The United Nations Human Rights Council will hold a special session on Friday to discuss "the deteriorating human rights situation" in the Palestinian Territories, after Israeli forces killed 60 Palestinians.
"The special session is being convened per an official request submitted this evening by Palestine and the United Arab Emirates," on behalf of the rights council's Arab Group and has so far received support from 26 states, a spokesman for the Geneva-based body said Tuesday.
Friday's special session will begin at 0800 GMT Friday in Geneva to consider "the deteriorating human rights situation in the occupied Palestinian territory, including East Jerusalem," the spokesman said in a statement.
The support of at least a third of the 47 members of the UN Rights Body -- 16 or more nations -- is required to call such a session.
The initiative has already received support from Angola, Burundi, Cuba, Ecuador, Egypt, Iraq, Kyrgyzstan, Nigeria, Pakistan, Panama, Qatar, Saudi Arabia, Senegal, South Africa, Tunisia, United Arab Emirates and Venezuela
Observer states Bahrain, Bangladesh, Indonesia, Malaysia, Kuwait, Maldives, Oman, Tajikistan and Turkey have also lent their support.
It will be the 28th special session of the council. The most recent one was held last year to discuss the situation in Myanmar.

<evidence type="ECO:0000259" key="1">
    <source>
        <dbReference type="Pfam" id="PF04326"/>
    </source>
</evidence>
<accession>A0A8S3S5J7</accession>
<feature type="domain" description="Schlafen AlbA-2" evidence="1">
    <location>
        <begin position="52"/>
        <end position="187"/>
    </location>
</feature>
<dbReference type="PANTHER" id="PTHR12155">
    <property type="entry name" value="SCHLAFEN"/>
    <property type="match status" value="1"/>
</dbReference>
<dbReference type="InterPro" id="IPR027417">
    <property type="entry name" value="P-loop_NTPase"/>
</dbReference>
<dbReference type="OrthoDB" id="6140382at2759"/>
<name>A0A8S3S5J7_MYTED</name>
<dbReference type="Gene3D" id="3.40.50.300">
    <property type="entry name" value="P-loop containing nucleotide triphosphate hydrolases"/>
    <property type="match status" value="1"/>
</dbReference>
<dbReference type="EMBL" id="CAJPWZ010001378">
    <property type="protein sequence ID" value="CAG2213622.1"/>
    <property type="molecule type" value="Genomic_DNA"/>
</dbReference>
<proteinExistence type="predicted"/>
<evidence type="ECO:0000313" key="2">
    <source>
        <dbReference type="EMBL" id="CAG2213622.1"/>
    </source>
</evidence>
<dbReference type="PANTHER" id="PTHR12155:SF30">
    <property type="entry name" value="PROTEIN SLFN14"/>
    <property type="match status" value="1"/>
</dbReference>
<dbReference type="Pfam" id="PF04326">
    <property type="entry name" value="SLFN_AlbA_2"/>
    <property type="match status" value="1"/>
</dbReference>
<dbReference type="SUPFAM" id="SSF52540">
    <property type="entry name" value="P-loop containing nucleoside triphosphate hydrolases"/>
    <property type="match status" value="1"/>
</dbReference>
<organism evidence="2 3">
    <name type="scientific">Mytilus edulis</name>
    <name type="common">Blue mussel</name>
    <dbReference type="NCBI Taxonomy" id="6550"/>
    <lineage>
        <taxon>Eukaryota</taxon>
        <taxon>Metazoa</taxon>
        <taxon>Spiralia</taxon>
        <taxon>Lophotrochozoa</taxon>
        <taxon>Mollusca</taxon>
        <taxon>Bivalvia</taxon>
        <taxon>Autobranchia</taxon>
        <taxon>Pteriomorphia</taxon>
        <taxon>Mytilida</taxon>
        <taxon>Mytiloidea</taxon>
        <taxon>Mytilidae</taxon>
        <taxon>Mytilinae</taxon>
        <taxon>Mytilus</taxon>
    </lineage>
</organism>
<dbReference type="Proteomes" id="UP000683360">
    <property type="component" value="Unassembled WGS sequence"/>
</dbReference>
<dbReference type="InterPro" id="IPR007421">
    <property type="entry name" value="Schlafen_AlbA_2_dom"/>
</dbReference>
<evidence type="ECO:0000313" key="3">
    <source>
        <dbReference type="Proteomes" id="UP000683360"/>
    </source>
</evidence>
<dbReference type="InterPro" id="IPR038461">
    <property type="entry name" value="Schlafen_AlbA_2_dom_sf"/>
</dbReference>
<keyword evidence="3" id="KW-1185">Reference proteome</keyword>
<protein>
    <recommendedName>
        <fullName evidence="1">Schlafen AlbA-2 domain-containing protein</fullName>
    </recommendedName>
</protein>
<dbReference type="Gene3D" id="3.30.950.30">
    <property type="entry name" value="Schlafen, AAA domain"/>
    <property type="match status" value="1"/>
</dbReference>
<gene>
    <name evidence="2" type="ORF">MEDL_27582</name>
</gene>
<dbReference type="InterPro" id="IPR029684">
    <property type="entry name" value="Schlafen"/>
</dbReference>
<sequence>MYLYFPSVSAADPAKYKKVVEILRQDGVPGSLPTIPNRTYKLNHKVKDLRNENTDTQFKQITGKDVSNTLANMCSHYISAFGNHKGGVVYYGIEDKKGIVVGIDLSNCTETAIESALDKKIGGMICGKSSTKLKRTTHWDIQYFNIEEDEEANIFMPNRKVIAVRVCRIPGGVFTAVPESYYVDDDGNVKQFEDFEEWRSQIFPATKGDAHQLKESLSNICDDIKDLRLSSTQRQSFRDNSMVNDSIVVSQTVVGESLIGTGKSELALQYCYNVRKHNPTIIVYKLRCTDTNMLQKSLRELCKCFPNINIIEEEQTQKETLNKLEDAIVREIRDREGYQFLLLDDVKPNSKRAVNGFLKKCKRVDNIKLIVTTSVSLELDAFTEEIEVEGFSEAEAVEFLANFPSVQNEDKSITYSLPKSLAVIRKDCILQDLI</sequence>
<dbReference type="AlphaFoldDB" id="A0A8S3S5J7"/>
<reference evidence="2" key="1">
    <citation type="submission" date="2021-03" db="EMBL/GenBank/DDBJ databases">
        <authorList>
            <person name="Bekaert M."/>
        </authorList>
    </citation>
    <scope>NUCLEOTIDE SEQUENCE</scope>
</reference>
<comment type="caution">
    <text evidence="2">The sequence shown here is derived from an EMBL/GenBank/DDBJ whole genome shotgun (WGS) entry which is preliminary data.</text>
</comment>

The UN Human Rights Council's announcement came as Israel faces mounting international pressure amid calls for an independent probe into the 60 Palestinian deaths.
Protests and sporadic violence flared again on the Gaza border on Tuesday, though they were far fewer in number than the previous day, with two Palestinians killed by Israeli fire, Gaza's health ministry said.
The killings overshadowed the opening of the new US embassy in Jerusalem, relocated from Tel Aviv in fulfilment of a campaign promise by US President Donald Trump, whose daughter Ivanka attended the inaugural ceremony.
The UN Security Council in New York held an emergency meeting Tuesday on the violence in Gaza, with Kuwait preparing a draft resolution to protect Palestinian civilians and the United States defending ally Israel's use of "restraint".